Niki and Donna: Songs and Stories

Niki and Donna

Songs and Stories

The Green Room 42, NYC, January 27, 2024

Reviewed by Randolph B. Eigenbrode

Niki & Donna

There’s an indescribable, singular flavor that organically develops between two musicians who perform together for years. This flavor, however, can become stale and tiresome over time, seemingly frozen and showing with little artistic evolution. Yet for Niki Haris and Donna De Lory, who have been harmonizing together for well over three decades, there’s no denying their continued irresistibility, particularly when they finally found themselves upfront in the spotlight.

For the uninitiated, the duo came together to sing backup for the 1987 world tour of an artist you may have heard of—Madonna—and the rest was music history.  For the next 15 years Niki and Donna would help to define the aural aesthetic of the Queen of Pop, singing with her in every live performance and on most recorded offerings. While Haris and De Lory are solo artists in their own right, it wasn’t until fairly recently that they reconnected to become a pop pair who, like the famous woman they used to back, adopted singular names.

In their first major NYC showing (save for an intimate appearance in Brooklyn five years ago), the two ladies took to the stage looking every bit like divas, clad in complementary ensembles of blinding gold-and-champagne sequins. First came their statement of their intent to “stand for love, forgiveness and gratitude”; then they launched into “I Know You, I Live You” (Chaka Khan/Arif Mardin). It quickly became clear that evening would be filled with mantra and meaning. Yes, these divas had something to say, as if they were on a dance floor where the similarly single-monikered Oprah was the DJ. Luckily for us, their promotion of positivity was earnest and never crossed over into preachiness.

While their set naturally was more concert than cabaret, both ladies possessed a palpable energy that reached over the footlights and was chock-full of audience connection. At each turn they extended their hands out to the audience, seemingly putting a question mark at the end of both patter and lyrics to say “You know what I mean?  I know you’ve been there too.” This was particularly effective in “Blessed to be a Witness” (Ben Harper), “Optimistic” (Gary Hines/Jimmy “Jam” Harris/Terry Lewis), and “Kinder” (Copper Wimmin). The latter, which began with a stark a cappella harmony, seemed especially heartfelt when they connected to sing  “I’ve decided to be grateful for all I ever had.”

Remarkably for women in their 60s, Niki and Donna easily delivered vocals with varying colors and approaches—pyrotechnics on one phrase, a breathy whisper on the next. Perhaps the most satisfying was their heart-tugging whine full of cry that suggested a steel guitar. They were in control both their voices and their material. Donna took a star-turn when she delivered her first solo single, “Praying for Love” (Donna De Lory/Paul Gordon). This piece, honed during years of performing, exuded a lived-in vitality that resulted in a more expressive delivery of the lyric than you might expect from a pop song. Niki, who found humor throughout the evening in the most unexpected of places, planted herself on a stool to bring a devastating “I Could Have Told You” (Jimmy Van Heusen/Carl Sigman) to full boil. (Brava for both songs, ladies!)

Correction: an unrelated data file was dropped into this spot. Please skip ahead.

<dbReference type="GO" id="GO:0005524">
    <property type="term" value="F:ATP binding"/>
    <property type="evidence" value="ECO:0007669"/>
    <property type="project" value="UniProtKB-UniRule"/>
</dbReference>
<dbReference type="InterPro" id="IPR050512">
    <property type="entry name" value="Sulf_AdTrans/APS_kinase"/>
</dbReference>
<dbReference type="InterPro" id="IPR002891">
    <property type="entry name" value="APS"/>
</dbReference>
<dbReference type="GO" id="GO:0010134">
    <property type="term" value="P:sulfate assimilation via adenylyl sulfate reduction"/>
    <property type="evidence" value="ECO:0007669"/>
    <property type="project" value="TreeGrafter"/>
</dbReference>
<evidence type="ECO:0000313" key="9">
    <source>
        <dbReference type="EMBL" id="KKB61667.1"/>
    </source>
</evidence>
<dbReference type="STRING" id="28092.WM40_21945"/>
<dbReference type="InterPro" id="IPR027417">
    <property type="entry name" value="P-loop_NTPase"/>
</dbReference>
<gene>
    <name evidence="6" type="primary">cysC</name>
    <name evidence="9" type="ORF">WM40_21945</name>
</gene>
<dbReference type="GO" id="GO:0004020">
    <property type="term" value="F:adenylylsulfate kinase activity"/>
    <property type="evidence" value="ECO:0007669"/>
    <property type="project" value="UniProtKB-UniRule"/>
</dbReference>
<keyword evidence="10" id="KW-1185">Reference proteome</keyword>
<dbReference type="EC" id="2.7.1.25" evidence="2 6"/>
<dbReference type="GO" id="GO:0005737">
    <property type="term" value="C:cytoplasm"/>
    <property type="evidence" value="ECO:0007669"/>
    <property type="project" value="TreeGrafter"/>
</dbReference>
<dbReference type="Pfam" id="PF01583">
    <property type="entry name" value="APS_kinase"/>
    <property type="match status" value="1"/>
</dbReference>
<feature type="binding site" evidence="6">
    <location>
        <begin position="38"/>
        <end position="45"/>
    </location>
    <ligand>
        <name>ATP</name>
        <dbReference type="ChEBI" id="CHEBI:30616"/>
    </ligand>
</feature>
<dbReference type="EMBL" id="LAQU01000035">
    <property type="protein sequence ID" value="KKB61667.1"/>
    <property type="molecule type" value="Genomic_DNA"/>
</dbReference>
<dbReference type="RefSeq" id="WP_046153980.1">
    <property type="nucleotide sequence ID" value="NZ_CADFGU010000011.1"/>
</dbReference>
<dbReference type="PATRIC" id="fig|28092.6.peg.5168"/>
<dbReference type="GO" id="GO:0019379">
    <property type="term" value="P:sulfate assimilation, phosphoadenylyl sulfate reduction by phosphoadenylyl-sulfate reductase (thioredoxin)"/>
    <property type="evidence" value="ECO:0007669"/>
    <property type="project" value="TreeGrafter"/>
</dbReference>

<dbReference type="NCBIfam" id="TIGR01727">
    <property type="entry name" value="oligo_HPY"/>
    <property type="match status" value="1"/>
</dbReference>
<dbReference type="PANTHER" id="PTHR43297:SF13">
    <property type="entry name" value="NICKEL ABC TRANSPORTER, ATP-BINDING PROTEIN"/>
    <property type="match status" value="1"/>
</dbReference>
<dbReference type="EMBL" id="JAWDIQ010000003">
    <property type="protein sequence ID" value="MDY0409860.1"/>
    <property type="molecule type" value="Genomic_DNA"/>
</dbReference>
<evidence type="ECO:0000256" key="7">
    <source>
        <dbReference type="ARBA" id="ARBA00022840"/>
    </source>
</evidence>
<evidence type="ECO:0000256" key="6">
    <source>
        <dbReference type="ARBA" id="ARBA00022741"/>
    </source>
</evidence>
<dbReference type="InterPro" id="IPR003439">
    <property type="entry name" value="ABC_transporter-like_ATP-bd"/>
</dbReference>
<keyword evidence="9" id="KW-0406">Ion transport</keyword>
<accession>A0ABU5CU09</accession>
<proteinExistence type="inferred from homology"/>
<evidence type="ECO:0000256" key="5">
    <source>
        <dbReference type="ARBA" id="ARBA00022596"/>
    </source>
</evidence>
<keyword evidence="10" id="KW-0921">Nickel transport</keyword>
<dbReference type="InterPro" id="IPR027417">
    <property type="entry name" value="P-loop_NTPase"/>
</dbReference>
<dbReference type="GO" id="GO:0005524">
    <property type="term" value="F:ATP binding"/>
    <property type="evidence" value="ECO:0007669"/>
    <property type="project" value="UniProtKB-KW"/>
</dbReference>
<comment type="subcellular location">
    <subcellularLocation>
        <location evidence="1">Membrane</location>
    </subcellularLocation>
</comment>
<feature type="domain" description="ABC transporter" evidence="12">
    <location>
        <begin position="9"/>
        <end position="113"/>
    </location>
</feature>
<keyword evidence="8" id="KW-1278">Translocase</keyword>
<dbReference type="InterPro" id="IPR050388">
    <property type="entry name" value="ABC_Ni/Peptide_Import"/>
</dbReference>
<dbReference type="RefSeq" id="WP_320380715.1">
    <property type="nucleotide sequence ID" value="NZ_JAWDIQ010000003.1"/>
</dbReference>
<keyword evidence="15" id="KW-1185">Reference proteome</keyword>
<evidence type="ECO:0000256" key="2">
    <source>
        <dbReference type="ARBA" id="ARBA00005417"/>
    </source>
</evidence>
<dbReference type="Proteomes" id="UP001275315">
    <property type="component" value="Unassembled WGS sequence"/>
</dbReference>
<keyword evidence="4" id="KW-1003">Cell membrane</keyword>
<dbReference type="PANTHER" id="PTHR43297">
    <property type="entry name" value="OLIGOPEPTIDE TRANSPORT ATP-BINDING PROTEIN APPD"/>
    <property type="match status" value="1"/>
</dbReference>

As might be expected, it was selections from the Madonna songbook that had the audience most invigorated.  A ballad version of “Open Your Heart” (Madonna Ciccone/Gardner Cole/Peter Rafelson) highlighted the oft-unnoticed haunting lyrics, and a fabulously punctuated “La Isla Bonita” (Ciccone/Patrick Leonard/Bruce Gaitsch) put the room into a Spanish-dance frenzy. But it was “Rain” (Ciccone/Shep Pettibone) that allowed the duo to shine most brightly. They again found an unexpected lyrical quality unexplored in its original form: “Hope.” With their voices perfectly matched and entwined in lush harmony, they elevated the song from a middle-of-the-road pop ballad to unabashed life-affirming anthem. In today’s current climate of toil and trouble, it was this type of offering that made this audience love these “backup singers” that much more.

Randolph B. Eigenbrode

Randolph is the newest addition to the writing staff at Cabaret Scenes. He is a cabaret teacher, previously teaching with legend Erv Raible, and his students have gone on to success in the field with sold-out shows and many awards. He is also a director and that, combined with a knowledge of the art form and techniques that cabaret performing encompasses, makes him love reviewing NYC’s cabaret scene. When not catching the Big Apple’s crazy talent, Randolph loves 1970s variety shows, mall Chinese food, Meryl Streep films and a good cold glass of pinot grigio.